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Comment 27 of 117, added on March 28th, 2007 at 7:20 AM.
I Love it..Keep it up.
Comment 26 of 117, added on January 29th, 2007 at 8:34 PM.
I am also analyzing this as part of an english project. I found this poem
with the part that is my dream in the second stanza. If you have "That is
my dream!" in the second stanza, the two stanzas have identical word count,
creating in essence the similarity between these two. I think that this was
used to show that he was hoping that his dream of equlaity and reality
would eventually become the same.
Sam from Canada
Comment 25 of 117, added on December 28th, 2006 at 4:45 PM.
well, i have to write an english paper on this poem, and i got so many
ideas from reading your comments. thank you!!!!
tash from United States
Comment 24 of 117, added on May 31st, 2006 at 7:49 AM.
I used to thnk poetry was the dullest thing but after studying it in
English i have realised its pretty cool and this poem by Langston Hughes
and changed my feelings towards poetry.
Josh from Australia
Comment 23 of 117, added on May 23rd, 2006 at 11:07 AM.
i love this poem. this is a great poem.
john from United States
Comment 22 of 117, added on May 4th, 2006 at 4:41 PM.
The first stanza was a representation of a white persons day. It is his
dream to be able to experience the life of a white man. The second stanza
represented the reality. He is a black man whose days are dry and sad and
he is demanded to work. Notice at the end of the second stanza he doesn't
repeat, "That is my dream.." Why? Because its reality. Comeon people its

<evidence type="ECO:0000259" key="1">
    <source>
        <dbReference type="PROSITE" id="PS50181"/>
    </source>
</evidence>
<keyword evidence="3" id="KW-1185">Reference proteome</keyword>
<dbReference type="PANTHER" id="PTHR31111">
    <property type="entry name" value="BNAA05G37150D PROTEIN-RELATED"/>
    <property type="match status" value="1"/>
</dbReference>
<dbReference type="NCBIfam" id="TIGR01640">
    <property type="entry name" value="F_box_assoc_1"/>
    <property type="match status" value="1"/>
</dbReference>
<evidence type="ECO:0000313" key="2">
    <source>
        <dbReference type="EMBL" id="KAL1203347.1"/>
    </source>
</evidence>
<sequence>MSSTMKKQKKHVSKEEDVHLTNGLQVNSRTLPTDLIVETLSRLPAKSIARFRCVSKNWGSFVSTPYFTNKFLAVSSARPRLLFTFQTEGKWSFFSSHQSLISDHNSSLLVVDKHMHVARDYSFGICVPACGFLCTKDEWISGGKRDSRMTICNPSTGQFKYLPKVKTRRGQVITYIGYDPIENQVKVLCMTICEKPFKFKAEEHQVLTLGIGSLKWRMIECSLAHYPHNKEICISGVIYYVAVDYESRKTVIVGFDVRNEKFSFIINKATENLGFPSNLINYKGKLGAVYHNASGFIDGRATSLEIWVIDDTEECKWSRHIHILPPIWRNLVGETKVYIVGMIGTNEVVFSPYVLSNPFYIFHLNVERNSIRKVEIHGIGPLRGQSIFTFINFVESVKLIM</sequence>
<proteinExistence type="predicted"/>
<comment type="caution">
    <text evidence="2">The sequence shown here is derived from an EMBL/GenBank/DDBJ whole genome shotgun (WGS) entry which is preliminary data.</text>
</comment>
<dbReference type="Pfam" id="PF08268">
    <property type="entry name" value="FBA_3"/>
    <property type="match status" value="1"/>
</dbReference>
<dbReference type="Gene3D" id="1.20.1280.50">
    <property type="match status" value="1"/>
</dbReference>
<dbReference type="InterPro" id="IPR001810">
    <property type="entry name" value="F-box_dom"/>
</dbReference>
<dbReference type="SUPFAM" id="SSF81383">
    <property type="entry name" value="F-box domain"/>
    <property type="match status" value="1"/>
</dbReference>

plain and clear what the poem is about. I just wish people would try to
stop sugar coating the real meaning!
from United States
Comment 21 of 117, added on April 28th, 2006 at 11:25 AM.
I really like this poem I disagree with all the other comments.
toy from United States
Comment 20 of 117, added on April 4th, 2006 at 7:40 AM.
who really understands this poem?
we dont really "dream" these days although we have a lot of reasons to do
we dont consider the night ours any more either....if u get me...
from United Arab Emirates
Comment 19 of 117, added on March 23rd, 2006 at 8:03 AM.
katherine from United States
Comment 18 of 117, added on March 3rd, 2006 at 8:03 PM.
I must agree with Ranata, the first verse is the dream and the second verse
is the variation. Huhges' narrator is the victim of oppression, and he is
dancing "some place of the sun". He calmly says, "to whirl and to dance,"
while in the second verse he is clearly more excited. As if there is no
opression anymore, he exclaims, "DANCE! WHIRL!". Obviously, the second
verse is the variation.
eric from United States
This poem has been commented on more than 10 times. Click below to see the other comments.
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